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Possessives: nouns

Level: beginner

We add 's to singular nouns to show possession:

We are having a party at John's house.
Michael drove his friend's car.

We add ' to plural nouns ending in -s:

This is my parents' house.
Those are ladies' shoes.

But we use 's with irregular plural nouns:

men women children people

These are men's shoes.
Children's clothes are very expensive.

We can use a possessive instead of a full noun phrase to avoid repeating words:

Is that John's car?
     No, it's Mary's. (NOT No, it's Mary's [car].)

Whose coat is this?
     It's my wife's.
 (NOT It's my wife's [coat].)

Possessives: nouns 1

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Possessives: nouns 2

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Comments

Hello!
Do we add ‘s or ‘ to singular nouns ending in -s?
e.g.: My boss’s wife. / My boss’ wife.
If the latter is correct, how do I pronounce it? [s] or [siz]

Hello re_nez

You can find both spellings out there, but the one we use at the British Council is 'boss's'. Both are pronounced the same: /'bɒ sɪz/.

All the best

Kirk

The LearnEnglish Team

The difference between the two stores is their
selection of products.
is their products’ selection of the two stores
I have this example and the exam tell you that the right answer is selection of products instead of using the apostrophe s ('s) possession. I don't know how to tell the difference. Could you help me, please

Hello Teacher Lizzy

That's correct: 'selection of products' is correct. The possessive 's is not normally used when the possessor is not a person, animal or group of living beings.

There are many exceptions to this rule, but 'products' is not one of them. You can see a longer explanation of this, with more examples, in the Cambridge Dictionary.

All the best

Kirk

The LearnEnglish Team

hello sir,
i saw in youtube and other website that it was written Charles's, Fransis's...
i thought the right forms were Charles' and Fransis' repeectively.

Can you please make it clear to me why is that right and me wrong??
Thank you!!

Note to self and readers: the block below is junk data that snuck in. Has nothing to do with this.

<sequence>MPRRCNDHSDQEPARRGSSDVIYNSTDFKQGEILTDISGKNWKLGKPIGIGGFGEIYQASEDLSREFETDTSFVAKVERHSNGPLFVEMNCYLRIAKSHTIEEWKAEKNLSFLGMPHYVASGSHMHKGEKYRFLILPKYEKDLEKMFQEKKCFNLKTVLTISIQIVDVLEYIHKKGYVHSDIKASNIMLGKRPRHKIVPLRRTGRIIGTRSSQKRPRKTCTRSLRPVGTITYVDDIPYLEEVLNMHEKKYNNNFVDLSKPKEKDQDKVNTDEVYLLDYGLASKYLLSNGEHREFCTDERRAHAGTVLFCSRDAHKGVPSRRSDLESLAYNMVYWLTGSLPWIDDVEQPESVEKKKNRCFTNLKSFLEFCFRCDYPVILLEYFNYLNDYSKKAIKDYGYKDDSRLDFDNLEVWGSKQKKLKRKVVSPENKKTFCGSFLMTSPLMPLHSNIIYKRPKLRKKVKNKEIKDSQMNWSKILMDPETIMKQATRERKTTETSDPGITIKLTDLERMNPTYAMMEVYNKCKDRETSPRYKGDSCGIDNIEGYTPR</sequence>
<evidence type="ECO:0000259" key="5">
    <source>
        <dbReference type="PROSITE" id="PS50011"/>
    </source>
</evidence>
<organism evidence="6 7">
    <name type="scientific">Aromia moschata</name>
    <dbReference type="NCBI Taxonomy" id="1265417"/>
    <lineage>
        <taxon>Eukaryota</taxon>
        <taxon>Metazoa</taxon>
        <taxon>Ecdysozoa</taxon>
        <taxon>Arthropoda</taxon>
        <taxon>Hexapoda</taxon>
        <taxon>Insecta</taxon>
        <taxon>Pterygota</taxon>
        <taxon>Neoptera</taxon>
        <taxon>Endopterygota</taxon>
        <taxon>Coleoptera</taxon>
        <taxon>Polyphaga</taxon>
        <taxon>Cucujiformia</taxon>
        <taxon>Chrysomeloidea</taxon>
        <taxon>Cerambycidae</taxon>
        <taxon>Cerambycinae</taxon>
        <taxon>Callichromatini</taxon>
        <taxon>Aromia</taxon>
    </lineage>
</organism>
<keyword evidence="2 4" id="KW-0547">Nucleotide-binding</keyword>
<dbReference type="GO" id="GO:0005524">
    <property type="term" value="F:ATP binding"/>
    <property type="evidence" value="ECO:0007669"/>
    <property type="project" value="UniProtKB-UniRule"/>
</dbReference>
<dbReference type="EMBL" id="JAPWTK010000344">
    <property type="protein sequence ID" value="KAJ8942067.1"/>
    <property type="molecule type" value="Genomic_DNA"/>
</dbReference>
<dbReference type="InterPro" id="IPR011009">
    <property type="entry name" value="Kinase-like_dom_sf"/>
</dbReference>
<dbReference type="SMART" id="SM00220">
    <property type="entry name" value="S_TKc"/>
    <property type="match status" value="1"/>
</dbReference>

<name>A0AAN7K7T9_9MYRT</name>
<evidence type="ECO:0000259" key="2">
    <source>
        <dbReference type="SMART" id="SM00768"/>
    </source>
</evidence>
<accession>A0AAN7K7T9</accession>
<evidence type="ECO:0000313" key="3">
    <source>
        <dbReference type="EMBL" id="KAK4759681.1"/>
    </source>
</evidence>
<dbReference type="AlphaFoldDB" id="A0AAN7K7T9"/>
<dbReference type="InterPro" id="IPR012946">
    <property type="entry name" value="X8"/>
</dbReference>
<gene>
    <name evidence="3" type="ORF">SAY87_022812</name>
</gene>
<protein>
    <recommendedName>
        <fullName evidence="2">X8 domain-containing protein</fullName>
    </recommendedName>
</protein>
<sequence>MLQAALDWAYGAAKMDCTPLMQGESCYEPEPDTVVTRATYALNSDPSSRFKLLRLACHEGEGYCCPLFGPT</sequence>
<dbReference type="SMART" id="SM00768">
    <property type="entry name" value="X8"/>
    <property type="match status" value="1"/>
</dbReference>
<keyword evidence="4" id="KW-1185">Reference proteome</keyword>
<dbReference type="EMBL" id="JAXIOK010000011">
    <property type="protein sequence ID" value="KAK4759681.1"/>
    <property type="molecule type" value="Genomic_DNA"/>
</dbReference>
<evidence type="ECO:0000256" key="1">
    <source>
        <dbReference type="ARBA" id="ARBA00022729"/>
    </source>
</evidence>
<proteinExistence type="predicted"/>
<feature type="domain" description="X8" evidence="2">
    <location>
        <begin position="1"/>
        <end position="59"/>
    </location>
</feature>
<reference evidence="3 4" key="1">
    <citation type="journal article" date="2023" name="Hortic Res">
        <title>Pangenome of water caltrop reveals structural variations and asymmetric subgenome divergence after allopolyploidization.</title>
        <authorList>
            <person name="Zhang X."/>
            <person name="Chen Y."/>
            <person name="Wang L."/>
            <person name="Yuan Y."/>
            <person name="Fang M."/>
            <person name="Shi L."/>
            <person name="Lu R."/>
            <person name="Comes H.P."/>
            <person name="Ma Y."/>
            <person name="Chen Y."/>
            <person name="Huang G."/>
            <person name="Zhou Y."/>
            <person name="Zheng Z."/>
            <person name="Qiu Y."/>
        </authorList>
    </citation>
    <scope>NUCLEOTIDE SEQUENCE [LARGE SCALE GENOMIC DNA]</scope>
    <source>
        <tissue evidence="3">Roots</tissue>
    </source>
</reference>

Hello rose

Since there is no single official authority regarding what is correct in English, there is some disagreement about this (and other) points of spelling and punctuation in English. Most of these points are minor and do not cause any confusion.

We have included the form we prefer, but you are welcome to use others that other reliable sources consider correct.

All the best

Kirk

The LearnEnglish Team

Do I need assistance, If there's kind of an error? I put the same answer's in the Possessive nouns 1 and possessive nouns 2 but apparently don't recognized as the same answers: Excercise 3. That dog belongs to the family next door. = It's my family's' dog. Exercise 8. The party was organized by the Smith family. = It was the Smiths' party. I will appreciate the help.

.

Hello Keila_Blizzard

The correct answer for 3 is "neighbours' dog" and for 8 "Smiths' party". There was an error with 8, but I've just fixed it.

By the way, after you check your answers, you can press the 'Check Answers' button to see the correct answers.

Thanks for pointing this out to us.

All the best

Kirk

The LearnEnglish Team

Hello!
Can i say ''it's an ignorant's post'' as I'm referring to the guy who wrote it as an ignorant, or is it more correct to say " it's an ignorant post" as the post itself showing ignorance.

thanks in advance.

Hello Moaz al halabi,

The word 'ignorant' is an adjective, not a noun, so only the second sentence (an ignorant post) is grammatically correct.

The word to describe a person is 'ignoramus', but it is a very rarely used word and will sound archaic to most people.

 

I should point out that the word 'ignorant' is very strong and its use is likely to cause offence or anger. Unless that is your goal then something more tactful might be more effective.

 

Peter

The LearnEnglish Team

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